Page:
US-led troops battling for control of Fallujah yesterday took their fight against rebels to the south of the Iraqi city as scores of insurgents opened a new front in Mosul in the north.
International aid agencies warned about the plight of civilians trapped in battle-scarred Fallujah as the massive US-led offensive entered its sixth day, while in Mosul, rebels shot police and targeted US installations.
Further south, the holy Shiite city of Najaf joined an ever-growing list of cities -- at least six -- across the country to be put under curfew, while Baghdad's international airport was closed indefinitely to commercial flights.
In Washington, US President George W. Bush and British Prime Minister Tony Blair, who went to war last year to oust Saddam Hussein, said the renewed violence was due to the approach of elections planned for January.
With an estimated 80 percent of Fallujah under occupation following a heavy five-day assault, dubbed Operation Dawn, and savage house-to-house fighting, US marines have been fighting a tenacious enemy that has been hard to pin down.
"The goal right now is to continue until we have broken their back and their spirit to continue to keep the heat on them," marine commander Lieutenant General John Sattler said.
The military estimates that 2,000 to 2,500 rebels were in the city when the assault started Monday. At least 600 have been killed, according to US estimates.
On Wednesday, the military said Fallujah would be under control within 48 hours. On Thursday, that was pushed back to yesterday. By midday, air strikes and cannon fire could be heard as troops targeted a suspected rebel spot.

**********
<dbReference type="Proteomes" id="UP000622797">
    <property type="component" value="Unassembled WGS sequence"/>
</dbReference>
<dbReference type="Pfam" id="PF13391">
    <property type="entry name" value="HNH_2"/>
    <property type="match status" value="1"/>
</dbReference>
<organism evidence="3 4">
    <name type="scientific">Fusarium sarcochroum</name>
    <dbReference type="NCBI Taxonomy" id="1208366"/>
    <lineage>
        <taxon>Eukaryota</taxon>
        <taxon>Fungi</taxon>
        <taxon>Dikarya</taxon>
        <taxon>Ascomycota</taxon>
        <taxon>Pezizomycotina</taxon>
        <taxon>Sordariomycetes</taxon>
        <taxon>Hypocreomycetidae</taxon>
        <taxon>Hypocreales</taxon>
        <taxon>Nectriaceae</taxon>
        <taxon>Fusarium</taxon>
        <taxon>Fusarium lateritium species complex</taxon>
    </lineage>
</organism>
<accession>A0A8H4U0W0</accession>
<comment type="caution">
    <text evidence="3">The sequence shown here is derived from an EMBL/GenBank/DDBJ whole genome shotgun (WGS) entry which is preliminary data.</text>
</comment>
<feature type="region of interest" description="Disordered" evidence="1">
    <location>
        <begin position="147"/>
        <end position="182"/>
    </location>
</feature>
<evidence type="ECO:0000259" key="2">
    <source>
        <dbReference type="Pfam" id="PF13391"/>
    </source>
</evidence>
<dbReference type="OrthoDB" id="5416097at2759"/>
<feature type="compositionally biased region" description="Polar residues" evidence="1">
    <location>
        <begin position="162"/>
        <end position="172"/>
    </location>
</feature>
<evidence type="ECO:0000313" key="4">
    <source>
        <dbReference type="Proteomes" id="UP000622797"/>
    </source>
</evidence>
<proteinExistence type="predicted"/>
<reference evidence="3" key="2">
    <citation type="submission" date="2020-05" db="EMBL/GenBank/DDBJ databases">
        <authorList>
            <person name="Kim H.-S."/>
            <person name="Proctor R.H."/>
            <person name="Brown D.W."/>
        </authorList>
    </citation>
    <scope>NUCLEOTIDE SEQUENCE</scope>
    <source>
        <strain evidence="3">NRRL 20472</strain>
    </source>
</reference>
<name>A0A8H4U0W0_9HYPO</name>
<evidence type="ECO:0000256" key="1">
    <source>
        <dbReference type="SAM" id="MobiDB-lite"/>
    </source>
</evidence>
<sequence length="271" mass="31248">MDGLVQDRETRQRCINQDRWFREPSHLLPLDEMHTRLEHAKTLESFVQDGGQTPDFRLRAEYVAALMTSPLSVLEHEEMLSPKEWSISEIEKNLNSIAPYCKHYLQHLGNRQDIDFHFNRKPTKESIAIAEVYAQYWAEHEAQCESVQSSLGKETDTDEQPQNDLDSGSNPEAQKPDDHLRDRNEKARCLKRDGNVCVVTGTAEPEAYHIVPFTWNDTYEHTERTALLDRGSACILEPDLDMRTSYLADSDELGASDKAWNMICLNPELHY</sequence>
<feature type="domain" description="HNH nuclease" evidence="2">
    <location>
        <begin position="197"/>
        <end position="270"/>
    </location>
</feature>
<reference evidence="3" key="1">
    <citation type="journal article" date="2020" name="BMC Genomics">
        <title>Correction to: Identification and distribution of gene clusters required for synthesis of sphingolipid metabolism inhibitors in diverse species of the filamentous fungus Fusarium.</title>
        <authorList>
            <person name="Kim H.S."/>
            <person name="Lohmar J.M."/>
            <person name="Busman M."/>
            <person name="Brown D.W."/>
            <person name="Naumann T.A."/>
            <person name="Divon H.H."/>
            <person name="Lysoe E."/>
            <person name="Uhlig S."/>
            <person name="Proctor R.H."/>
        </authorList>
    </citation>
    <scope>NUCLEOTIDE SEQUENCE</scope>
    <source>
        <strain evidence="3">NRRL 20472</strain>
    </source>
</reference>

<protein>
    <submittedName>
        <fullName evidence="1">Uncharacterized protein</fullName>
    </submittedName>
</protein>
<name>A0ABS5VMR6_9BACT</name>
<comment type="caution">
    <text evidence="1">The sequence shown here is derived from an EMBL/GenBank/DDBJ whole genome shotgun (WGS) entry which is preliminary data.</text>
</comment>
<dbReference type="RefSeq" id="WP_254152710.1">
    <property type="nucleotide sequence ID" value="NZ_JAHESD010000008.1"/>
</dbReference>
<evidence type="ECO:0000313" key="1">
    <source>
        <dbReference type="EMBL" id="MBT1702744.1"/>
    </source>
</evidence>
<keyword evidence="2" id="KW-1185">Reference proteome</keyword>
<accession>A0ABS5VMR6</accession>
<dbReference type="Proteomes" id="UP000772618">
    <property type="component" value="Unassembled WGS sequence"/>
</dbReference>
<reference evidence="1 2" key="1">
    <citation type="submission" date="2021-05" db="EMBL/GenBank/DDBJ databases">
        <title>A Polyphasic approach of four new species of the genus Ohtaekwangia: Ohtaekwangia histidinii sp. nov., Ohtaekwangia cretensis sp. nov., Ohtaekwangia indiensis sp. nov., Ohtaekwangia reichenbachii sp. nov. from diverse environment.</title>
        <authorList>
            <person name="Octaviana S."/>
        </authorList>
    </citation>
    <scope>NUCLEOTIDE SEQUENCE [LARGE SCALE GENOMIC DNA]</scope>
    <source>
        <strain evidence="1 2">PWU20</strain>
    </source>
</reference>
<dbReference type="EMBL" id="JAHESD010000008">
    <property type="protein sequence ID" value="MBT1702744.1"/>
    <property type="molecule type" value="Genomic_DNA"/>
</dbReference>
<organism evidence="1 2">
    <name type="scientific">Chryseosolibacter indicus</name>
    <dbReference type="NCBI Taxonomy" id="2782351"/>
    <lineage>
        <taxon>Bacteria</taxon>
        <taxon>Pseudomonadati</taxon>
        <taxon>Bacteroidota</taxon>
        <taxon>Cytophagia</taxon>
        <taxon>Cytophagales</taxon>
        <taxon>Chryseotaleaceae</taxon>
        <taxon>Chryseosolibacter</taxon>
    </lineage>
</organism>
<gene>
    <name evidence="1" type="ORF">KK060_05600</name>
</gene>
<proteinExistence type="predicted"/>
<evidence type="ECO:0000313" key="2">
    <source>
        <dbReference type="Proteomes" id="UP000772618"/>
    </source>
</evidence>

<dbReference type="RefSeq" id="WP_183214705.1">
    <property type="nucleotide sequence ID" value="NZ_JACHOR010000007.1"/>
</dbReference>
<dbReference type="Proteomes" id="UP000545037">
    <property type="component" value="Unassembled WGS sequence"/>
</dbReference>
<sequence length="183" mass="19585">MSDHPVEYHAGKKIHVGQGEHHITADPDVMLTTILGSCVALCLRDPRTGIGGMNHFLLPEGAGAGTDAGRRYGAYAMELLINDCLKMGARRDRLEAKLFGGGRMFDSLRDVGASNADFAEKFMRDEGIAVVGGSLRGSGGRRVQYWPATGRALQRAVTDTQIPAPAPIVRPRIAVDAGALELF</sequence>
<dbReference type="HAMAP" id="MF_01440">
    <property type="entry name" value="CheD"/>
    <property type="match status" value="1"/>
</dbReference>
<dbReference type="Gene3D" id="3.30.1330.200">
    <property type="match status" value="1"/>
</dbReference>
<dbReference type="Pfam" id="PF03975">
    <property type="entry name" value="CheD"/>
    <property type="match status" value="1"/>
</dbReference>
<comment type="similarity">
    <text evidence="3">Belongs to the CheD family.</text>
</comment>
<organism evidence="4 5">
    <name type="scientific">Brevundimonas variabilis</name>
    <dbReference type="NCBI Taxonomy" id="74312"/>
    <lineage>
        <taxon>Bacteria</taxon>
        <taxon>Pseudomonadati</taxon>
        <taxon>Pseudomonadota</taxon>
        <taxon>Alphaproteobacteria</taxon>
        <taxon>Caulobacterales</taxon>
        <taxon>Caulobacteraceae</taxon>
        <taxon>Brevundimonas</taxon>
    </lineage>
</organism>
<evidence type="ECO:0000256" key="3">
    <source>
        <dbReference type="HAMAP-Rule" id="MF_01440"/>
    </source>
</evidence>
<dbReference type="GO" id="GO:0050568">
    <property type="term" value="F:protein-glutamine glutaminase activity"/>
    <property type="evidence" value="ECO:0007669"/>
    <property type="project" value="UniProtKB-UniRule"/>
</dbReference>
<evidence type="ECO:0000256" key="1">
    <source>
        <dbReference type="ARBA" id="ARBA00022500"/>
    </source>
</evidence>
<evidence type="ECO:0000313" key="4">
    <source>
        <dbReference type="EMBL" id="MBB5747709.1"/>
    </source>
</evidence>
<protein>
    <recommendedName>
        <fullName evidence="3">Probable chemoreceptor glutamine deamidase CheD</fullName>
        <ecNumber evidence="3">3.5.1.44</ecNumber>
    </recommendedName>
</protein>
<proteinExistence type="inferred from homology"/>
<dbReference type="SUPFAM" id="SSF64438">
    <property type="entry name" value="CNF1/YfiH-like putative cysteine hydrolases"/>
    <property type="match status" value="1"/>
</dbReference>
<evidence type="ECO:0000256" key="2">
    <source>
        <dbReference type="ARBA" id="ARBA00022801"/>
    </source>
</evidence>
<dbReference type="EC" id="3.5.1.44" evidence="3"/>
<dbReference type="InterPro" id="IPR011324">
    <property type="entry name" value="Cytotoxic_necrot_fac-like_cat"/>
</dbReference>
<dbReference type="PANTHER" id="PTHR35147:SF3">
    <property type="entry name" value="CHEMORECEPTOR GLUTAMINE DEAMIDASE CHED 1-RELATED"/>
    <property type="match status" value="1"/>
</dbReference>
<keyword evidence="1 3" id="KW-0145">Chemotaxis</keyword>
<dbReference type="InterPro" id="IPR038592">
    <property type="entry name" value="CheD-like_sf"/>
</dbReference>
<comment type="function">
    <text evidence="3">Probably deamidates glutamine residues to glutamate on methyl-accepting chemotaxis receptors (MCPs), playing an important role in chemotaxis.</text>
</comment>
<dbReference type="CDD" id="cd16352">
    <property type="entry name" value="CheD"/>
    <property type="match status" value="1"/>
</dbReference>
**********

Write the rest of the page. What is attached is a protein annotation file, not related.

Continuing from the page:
"It is not going to end tomorrow," said one officer.
The Red Cross and Red Crescent have expressed deep concern about a developing humanitarian crisis among those of Fallujah's 300,000 residents who stayed behind after the fighting started.
The Red Crescent sent a convoy of emergency supplies on yesterday, despite having no permission to enter the battle field, because civilians are dying of starvation and thirst, a spokeswoman said.
The relief agency asked to go to the besieged city, a no-go zone for civilians, but was told it is too dangerous for aid workers to enter, the spokeswoman, Ferdus al-Ibadi, told reporters.
"But the people inside Fallujah are dying and starving, they need us. It is our duty as a humanitarian agency to do our job for these people in these circumstances."
Amid the slow military progress, commanders acknowledged that many insurgents had fled Fallujah before the battle began.
Also see story:
`Mujahidin' remain active on outskirts of Fallujah